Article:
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November 23, 2011
Crain's investigation: The high price of political payback at McCormick Place
Crain's Chicago Business
by James Ylisela Jr.
Forest City Enterprises pops up in a political scandal that has cost Illinois taxpayers a half-billion dollars.
Illinois House Speaker Michael Madigan cost taxpayers nearly half-a-billion dollars by blocking repeated efforts to restructure McCormick Place bonds and finance a much-needed second hotel at the convention center, a Crain's investigation finds.
Between 2005 and 2010, Mr. Madigan stopped five refinancing bills, ignoring declining interest rates that would have saved hundreds of millions. At the time, he never explained why, but his reasons seem petty and political: McCormick Place CEO Juan Ochoa, an appointee of then-Gov. Rod Blagojevich, had fired a Madigan ally at the convention center, and lawmakers from both parties say the speaker wanted retribution.
But politics may not have been Mr. Madigan's only motivation. By holding up refinancing, the speaker also denied McCormick Place the money to build a new hotel. That bought time for clout-heavy developers Gerald Fogelson and Cleveland-based Forest City Enterprises Inc. to push a controversial land swap and hotel deal with McCormick Place on property just north of the convention center. Both were then clients of Mr. Madigan's law firm, Madigan & Getzendanner, but the speaker denies any connection.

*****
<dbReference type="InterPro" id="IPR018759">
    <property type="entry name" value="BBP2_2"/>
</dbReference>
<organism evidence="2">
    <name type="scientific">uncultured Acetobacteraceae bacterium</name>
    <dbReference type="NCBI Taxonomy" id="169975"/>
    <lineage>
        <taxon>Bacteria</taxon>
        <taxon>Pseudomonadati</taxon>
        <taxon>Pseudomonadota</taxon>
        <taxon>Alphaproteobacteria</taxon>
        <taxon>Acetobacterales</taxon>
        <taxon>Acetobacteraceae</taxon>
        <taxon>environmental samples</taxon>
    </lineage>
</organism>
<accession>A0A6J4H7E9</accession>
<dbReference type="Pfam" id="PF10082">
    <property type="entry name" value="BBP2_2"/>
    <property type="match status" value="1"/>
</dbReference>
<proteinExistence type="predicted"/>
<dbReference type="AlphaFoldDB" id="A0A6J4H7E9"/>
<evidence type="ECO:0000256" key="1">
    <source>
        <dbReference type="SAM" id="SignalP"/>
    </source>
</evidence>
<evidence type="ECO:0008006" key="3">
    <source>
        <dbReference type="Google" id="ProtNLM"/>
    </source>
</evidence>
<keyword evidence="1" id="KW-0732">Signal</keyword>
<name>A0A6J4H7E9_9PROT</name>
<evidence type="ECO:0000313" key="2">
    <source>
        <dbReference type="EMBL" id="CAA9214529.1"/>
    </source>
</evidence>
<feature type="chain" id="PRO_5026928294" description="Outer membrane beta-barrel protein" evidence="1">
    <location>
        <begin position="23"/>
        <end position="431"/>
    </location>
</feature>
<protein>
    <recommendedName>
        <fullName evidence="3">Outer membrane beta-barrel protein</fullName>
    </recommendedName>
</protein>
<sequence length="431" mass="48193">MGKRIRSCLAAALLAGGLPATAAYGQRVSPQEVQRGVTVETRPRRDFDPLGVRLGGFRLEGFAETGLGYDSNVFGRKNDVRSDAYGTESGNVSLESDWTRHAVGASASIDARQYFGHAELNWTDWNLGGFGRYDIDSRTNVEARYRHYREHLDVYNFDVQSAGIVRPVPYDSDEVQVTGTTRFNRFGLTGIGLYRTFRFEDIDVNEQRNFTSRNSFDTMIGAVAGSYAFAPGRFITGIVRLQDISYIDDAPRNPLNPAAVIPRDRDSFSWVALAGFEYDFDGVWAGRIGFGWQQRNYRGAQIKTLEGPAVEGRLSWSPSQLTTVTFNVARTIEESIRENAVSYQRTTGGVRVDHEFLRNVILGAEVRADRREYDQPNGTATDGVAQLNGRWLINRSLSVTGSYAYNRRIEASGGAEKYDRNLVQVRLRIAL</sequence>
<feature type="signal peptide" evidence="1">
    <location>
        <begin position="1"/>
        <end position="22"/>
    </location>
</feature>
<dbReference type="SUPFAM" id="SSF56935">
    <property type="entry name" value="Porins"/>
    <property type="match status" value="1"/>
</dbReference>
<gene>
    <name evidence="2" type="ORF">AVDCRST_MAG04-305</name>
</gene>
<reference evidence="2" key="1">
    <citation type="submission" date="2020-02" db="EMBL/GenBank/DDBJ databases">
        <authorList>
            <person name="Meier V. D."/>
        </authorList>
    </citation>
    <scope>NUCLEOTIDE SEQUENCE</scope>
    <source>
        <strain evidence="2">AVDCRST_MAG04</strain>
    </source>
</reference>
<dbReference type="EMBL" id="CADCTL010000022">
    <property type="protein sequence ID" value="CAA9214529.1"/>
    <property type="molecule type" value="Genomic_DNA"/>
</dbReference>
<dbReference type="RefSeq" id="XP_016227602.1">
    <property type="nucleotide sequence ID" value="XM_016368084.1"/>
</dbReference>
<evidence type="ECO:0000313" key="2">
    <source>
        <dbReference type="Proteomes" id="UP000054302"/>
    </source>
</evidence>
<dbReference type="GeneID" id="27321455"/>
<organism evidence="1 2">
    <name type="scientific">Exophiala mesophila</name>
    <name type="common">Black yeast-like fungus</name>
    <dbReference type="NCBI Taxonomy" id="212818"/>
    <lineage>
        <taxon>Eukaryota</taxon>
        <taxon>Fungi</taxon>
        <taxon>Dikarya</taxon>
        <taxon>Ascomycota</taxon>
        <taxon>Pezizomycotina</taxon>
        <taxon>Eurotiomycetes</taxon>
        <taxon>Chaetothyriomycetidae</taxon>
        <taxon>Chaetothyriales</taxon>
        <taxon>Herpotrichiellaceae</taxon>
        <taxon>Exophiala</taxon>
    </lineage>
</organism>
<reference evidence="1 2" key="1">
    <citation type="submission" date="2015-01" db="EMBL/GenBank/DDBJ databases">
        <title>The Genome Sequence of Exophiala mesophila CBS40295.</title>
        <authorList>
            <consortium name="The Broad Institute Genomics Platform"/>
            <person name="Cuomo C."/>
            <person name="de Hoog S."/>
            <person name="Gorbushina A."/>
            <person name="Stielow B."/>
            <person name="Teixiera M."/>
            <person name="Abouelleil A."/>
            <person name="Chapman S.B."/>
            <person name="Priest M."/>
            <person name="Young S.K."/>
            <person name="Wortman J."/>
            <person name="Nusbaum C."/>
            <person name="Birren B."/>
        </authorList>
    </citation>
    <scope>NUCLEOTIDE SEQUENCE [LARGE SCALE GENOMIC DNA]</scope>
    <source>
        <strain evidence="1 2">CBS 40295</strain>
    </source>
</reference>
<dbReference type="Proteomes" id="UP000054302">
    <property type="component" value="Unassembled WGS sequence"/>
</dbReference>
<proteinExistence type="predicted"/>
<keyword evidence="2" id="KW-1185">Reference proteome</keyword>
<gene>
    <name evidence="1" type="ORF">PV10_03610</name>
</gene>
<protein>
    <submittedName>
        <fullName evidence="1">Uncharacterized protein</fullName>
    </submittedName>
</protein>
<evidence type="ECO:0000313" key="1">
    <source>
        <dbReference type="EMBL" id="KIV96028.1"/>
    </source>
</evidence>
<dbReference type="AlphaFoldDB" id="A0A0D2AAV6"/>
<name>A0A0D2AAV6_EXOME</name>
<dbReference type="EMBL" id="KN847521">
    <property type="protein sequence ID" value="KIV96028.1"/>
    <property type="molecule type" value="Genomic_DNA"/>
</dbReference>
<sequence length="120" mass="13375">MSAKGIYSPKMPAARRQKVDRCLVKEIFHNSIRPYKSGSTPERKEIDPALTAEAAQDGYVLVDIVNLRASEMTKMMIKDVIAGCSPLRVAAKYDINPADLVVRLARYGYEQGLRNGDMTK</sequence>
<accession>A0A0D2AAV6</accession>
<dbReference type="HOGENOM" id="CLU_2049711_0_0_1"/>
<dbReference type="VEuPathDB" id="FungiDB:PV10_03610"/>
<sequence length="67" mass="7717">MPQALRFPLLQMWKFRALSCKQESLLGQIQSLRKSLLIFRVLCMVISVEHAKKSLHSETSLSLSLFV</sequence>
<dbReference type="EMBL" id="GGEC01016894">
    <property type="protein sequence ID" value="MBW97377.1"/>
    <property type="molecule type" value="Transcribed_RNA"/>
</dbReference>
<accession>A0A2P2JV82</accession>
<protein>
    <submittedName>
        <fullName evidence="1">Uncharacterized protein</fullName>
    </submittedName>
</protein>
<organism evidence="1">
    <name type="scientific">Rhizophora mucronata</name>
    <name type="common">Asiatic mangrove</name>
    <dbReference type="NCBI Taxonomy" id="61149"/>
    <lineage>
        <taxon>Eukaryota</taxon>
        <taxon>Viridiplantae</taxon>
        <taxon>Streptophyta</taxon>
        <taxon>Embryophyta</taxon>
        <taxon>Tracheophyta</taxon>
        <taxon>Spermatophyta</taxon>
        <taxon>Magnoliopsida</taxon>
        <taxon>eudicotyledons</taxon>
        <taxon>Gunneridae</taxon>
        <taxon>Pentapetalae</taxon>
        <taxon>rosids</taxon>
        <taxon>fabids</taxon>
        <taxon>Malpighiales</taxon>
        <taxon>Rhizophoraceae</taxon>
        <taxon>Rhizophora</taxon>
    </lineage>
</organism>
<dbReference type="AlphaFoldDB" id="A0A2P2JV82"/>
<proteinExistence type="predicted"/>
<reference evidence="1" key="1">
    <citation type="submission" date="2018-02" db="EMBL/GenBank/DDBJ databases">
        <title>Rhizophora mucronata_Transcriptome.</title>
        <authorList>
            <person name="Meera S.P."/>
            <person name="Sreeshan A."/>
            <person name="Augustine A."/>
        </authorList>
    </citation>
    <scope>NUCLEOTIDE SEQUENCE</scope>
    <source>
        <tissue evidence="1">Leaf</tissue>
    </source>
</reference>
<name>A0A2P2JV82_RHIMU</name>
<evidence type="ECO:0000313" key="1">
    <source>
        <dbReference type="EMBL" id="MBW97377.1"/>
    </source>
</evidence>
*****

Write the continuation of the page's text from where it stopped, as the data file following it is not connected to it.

While McPier's efforts to restructure its debt and finance a hotel were going nowhere in the General Assembly, a group of well-connected real estate agents, developers and lawyers were pushing hard for a deal that would transform the vacant land into a thriving community called the Gateway Development.
Gateway was the brainchild of Gerald Fogelson and Forest City Enterprises, creators of nearby Central Station, an 80-acre spread of high-end townhouses and condominiums where former Mayor Richard M. Daley once lived. The $4-billion Gateway plan called for condominiums, apartments, senior housing, office space, retail, entertainment venues and, at the south end of the property, a twin-tower hotel for McCormick Place.
The plan was as beautiful as it was ambitious, offering Lake Michigan views and easy access to Soldier Field and the Museum Campus. But there was a catch: To make the deal work, Mr. Fogelson and Forest City wanted McCormick Place to give up five acres of prime vacant land along Lake Shore Drive in exchange for less than two acres they owned toward the back of the property, documents obtained by Crain's show.
NoLandGrab: Imagine if Crain's put a little effort into investigating the Atlantic Yards deal, instead of mindlessly cheerleading for it.
Posted by eric at November 23, 2011 9:10 AM